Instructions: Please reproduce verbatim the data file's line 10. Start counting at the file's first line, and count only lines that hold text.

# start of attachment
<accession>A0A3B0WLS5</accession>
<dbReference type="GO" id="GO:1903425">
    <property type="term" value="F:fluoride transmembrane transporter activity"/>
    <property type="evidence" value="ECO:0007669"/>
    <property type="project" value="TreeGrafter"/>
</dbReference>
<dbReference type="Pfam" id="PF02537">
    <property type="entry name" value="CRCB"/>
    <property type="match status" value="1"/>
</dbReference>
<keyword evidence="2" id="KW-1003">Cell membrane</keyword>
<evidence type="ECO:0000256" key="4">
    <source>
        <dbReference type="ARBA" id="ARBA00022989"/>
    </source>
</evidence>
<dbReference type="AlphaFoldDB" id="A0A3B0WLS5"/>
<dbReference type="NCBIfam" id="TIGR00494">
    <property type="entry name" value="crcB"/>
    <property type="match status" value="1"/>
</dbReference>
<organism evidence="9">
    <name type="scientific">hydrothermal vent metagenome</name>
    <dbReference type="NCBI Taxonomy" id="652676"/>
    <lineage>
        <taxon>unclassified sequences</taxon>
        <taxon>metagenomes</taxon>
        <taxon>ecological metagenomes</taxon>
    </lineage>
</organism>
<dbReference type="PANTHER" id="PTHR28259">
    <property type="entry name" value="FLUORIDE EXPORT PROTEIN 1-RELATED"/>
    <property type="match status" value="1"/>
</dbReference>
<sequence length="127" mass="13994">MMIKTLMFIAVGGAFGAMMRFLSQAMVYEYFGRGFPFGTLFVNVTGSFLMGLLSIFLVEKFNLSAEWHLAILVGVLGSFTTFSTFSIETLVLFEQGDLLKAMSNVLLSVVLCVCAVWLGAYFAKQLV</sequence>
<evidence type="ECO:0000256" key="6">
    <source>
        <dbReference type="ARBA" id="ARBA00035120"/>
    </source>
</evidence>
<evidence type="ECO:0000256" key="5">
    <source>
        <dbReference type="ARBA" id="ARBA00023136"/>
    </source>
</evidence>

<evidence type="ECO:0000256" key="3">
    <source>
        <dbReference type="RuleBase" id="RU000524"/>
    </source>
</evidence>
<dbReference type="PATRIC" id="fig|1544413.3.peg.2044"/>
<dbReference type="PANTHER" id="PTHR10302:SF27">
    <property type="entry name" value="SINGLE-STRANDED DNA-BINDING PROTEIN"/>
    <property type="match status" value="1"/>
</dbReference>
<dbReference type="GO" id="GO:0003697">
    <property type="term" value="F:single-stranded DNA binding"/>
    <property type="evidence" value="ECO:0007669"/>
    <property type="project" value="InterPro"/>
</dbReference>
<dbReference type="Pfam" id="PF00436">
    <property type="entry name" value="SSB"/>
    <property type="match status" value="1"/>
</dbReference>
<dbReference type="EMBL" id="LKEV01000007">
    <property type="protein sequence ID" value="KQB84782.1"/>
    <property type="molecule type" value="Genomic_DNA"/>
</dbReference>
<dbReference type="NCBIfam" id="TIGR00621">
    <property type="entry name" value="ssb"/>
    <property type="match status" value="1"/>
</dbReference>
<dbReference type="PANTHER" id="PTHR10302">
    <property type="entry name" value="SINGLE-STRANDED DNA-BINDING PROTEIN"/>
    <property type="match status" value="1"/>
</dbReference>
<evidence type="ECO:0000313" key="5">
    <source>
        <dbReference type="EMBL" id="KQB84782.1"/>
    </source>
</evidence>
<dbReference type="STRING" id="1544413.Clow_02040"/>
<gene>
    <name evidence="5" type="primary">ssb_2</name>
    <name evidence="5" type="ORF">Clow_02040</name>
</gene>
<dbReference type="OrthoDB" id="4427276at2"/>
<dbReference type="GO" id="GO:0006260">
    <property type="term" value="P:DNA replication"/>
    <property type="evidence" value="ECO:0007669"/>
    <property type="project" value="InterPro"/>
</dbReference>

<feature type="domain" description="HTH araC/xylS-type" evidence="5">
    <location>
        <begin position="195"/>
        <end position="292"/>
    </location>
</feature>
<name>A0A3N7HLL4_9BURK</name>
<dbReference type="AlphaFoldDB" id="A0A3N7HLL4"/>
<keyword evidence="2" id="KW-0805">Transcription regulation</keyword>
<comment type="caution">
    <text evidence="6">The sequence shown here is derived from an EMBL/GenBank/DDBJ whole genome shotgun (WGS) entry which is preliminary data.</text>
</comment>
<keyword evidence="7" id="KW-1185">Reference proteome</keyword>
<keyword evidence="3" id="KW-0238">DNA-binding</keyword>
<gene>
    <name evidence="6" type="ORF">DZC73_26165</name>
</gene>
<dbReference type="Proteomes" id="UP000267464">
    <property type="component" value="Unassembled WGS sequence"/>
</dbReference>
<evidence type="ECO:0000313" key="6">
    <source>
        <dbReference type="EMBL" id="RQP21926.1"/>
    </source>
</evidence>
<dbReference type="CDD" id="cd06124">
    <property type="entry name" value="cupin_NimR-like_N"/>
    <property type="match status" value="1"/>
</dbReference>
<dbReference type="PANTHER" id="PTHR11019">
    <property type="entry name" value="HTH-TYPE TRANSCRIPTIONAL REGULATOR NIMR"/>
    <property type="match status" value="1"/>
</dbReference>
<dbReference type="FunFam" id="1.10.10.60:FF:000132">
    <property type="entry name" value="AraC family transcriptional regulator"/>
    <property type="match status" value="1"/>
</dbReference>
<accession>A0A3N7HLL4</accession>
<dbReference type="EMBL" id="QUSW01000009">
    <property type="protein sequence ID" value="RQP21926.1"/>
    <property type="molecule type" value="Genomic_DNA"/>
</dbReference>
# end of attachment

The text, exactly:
</dbReference>